Mark Dice walked around downtown Encinitas, California and tried to sell a 10-ounce bar of silver for only $10. At today’s prices, that bar is worth about $160. He asked men and women, young and old, if they’d like to buy it. He even lowered the price to $1 while standing directly out front of a gold dealer. How many people do you think took him up on the offer?
This is a great video to show the naysayers who argue that precious metals are in a bubble. There are many people who think the prices of gold and silver are ready to plummet at any time. They predict gold could drop as low as $700 an ounce and silver could fall into the single digits.
However, bubbles are often associated with a certain amount mania. The asset or market in a bubble is often widely considered to be a valuable investment.
Did you know SchiffGold has a YouTube channel with exclusive videos from Peter Schiff? When you subscribe, you’ll be the first to see:
- Peter’s latest analysis of the gold market.
- Interviews with experts like Jim Rickards and Axel Merk.
- High-definition videos of our gold & silver products.
Watch Peter’s introduction to our channel below, then follow the links to subscribe.
If all the world’s debt were backed by gold, the US dollar price of the yellow metal would be nearly $34,000. Frank Holmes of US Global Investors explains the math in an insightful article.
- 5.9 billion ounces = total above-ground gold in world.
- At $1,181 per ounce, that’s about $7 trillion.
- Total global debt = $200 trillion.
- $200 trillion divided by 5.9 billion = $33,898.
It’s an eye-opening number in a world where the gold standard reigned supreme for most of modern history.
The price of gold shot up about 1.5% today, breaking through the technically significant barrier of $1200. Gold closed around $1185 on Wednesday, and rallied today to a peak of $1206. It now hovers around $1202.
The jump in price comes on the news that the Federal Reserve is likely to keep the federal funds interest rate at zero for some time. In a press conference yesterday, Janet Yellen hinted at rate hikes later in the year, but ultimately reaffirmed that any rise in rates is entirely data dependent.
In case you missed it earlier, here’s Peter Schiff’s analysis of the FOMC’s meeting and Yellen’s statements:
Get Peter Schiff’s latest gold market analysis – click here – for a free subscription to his exclusive weekly email updates.
Interested in learning more about physical gold and silver?
Call 1-888-GOLD-160 and speak with a Precious Metals Specialist today!
It’s official: China now plays a small role in directly setting the price of gold in Western markets. For the first time ever, a Chinese bank has joined the twice-daily gold price fixing process run by the London Bullion Market Association (LBMA).
As we reported back in February, this news was anticipated. The LBMA has replaced the old London Gold Fix with a new, electronic mechanism in an effort to increase transparency in the gold markets.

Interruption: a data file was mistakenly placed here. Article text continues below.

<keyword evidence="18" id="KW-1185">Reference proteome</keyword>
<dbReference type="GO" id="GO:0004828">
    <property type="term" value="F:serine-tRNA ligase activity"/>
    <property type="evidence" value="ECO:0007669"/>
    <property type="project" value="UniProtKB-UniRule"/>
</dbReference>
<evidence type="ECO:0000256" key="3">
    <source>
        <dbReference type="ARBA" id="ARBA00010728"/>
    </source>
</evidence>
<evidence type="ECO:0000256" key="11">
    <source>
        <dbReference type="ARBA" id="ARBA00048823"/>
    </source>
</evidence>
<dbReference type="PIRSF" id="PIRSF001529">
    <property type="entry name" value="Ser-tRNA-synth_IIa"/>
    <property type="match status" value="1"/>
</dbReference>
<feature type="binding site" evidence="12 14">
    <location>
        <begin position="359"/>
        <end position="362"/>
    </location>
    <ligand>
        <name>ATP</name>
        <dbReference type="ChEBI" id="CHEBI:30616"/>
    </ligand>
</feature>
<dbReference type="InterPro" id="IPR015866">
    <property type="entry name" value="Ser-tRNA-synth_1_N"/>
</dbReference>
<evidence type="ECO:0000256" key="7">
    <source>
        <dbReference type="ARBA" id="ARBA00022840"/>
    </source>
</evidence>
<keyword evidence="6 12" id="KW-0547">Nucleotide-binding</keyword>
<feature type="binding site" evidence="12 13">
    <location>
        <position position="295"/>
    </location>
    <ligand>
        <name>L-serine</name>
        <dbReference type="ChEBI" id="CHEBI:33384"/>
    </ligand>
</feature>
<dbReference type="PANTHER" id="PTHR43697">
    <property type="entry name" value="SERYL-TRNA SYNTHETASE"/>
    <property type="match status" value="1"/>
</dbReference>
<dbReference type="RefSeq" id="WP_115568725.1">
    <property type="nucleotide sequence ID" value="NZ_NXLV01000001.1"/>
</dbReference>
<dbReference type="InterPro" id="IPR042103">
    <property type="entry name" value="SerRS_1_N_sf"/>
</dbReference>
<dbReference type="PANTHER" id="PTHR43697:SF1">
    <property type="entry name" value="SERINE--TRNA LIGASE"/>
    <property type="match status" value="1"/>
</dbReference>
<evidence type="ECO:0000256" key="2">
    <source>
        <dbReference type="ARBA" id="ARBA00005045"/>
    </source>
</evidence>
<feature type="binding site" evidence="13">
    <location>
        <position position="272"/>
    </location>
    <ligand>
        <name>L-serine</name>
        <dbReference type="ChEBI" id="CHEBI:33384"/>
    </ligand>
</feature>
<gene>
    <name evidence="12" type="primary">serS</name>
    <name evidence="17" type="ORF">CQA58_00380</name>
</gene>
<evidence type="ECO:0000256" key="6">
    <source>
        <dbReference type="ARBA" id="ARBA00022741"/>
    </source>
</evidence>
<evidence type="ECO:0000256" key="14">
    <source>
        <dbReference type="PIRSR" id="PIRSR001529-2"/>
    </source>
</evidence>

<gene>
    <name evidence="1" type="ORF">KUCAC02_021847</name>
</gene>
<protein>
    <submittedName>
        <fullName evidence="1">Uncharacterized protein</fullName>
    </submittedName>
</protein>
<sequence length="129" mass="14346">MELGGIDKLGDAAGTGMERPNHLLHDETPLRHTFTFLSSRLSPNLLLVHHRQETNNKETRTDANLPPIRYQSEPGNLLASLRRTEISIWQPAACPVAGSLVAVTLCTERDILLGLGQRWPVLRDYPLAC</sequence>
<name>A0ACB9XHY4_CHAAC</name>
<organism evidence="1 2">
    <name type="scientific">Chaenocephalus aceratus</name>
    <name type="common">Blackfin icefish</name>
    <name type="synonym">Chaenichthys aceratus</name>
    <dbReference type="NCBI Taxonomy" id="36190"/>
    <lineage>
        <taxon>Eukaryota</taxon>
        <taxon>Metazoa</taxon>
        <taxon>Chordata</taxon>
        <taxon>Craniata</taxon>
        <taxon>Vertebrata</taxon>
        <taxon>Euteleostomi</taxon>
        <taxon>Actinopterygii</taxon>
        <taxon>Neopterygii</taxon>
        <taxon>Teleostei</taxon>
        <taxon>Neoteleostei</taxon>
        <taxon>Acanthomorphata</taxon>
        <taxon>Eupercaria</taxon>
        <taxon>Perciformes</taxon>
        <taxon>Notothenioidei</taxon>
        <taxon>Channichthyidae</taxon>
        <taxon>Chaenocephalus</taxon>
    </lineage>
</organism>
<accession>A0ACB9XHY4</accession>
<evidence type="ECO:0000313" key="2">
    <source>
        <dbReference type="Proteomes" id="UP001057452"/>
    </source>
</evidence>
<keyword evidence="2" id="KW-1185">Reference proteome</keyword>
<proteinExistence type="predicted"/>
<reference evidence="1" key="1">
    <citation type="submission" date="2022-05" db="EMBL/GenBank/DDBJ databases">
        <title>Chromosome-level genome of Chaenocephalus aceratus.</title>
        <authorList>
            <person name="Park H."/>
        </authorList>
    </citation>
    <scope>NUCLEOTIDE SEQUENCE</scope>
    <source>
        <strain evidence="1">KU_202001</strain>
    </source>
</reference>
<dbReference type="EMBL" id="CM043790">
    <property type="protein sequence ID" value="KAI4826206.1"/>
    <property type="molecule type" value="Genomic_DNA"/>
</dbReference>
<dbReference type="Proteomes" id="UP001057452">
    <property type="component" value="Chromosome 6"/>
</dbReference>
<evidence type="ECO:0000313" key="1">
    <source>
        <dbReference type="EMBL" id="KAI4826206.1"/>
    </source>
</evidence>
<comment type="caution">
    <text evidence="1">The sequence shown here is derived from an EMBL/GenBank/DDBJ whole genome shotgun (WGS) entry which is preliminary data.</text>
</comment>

On Friday, Texas Governor Greg Abbott approved a law creating the Texas Bullion Depository – the first state-level precious metals depository in the United States. The bill would also allow Texas to repatriate $1 billion of gold back into the state. The law will go into effect immediately, though it is still unknown exactly where and when the Depository will be built.
In passing this law, Texas joins the ranks of major global economies that want to bring their gold home. Germany, Austria, the Netherlands, and other European nations have already begun to repatriate gold from the New York Federal Reserve or have proposed to begin doing so.
If you’re planning on buying gold later this summer or in the fall, you might want to consider acting sooner.
A looming miners strike in South Africa could push gold prices up in the near to medium-term.
According to a Reuters report, “South Africa’s Association of Mineworkers and Construction Union [AMCU] could launch a wildcat strike if its rival union and gold mining companies extend a wage deal to its members.”
When an investment columnist who makes it a point to tell you, “I am no gold bug,” writes a column entitled “Gold can glitter if stocks hit the rocks,” it should serve as a pretty good indication now may be the right time to invest in gold.
Jeff Reeves writes for MarketWatch, “…given the continued volatility in the stock market and the risk of a correction, it’s worth considering a targeted bet on the precious metal.” Reeves is usually a technical analyst of the precious metals markets, while we look at the fundamental reasons for investing in gold and silver. When these two methods of analysis align, investors should take note.
In fact, there are a number of factors that indicate investors should consider gold now.
Last week, International Monetary Fund Managing Director Christine Lagarde said that the Federal Reserve should delay any interest rate hikes until 2016.
Higher US policy rates could still result in significant market volatility with financial stability consequences that go well beyond the US borders. In weighing these risks, we think that there is a case for waiting to raise rates until there are more tangible signs of wage or price inflation than are currently evident. In other words, we think a rate hike would be better off in early 2016.”
After the bombing of Pearl Harbor, President Franklin D. Roosevelt called Dec. 7, 1941, “A date that will live in infamy.”
When it comes to the US monetary system, June 5, 1933 should share that ignoble title, because that date marks the beginning of a slow death of the dollar.
Eighty-two years ago, the US went off the gold standard when Congress enacted a joint resolution erasing the right of creditors to demand payment in gold. The move was the culmination of actions taken by Roosevelt that year.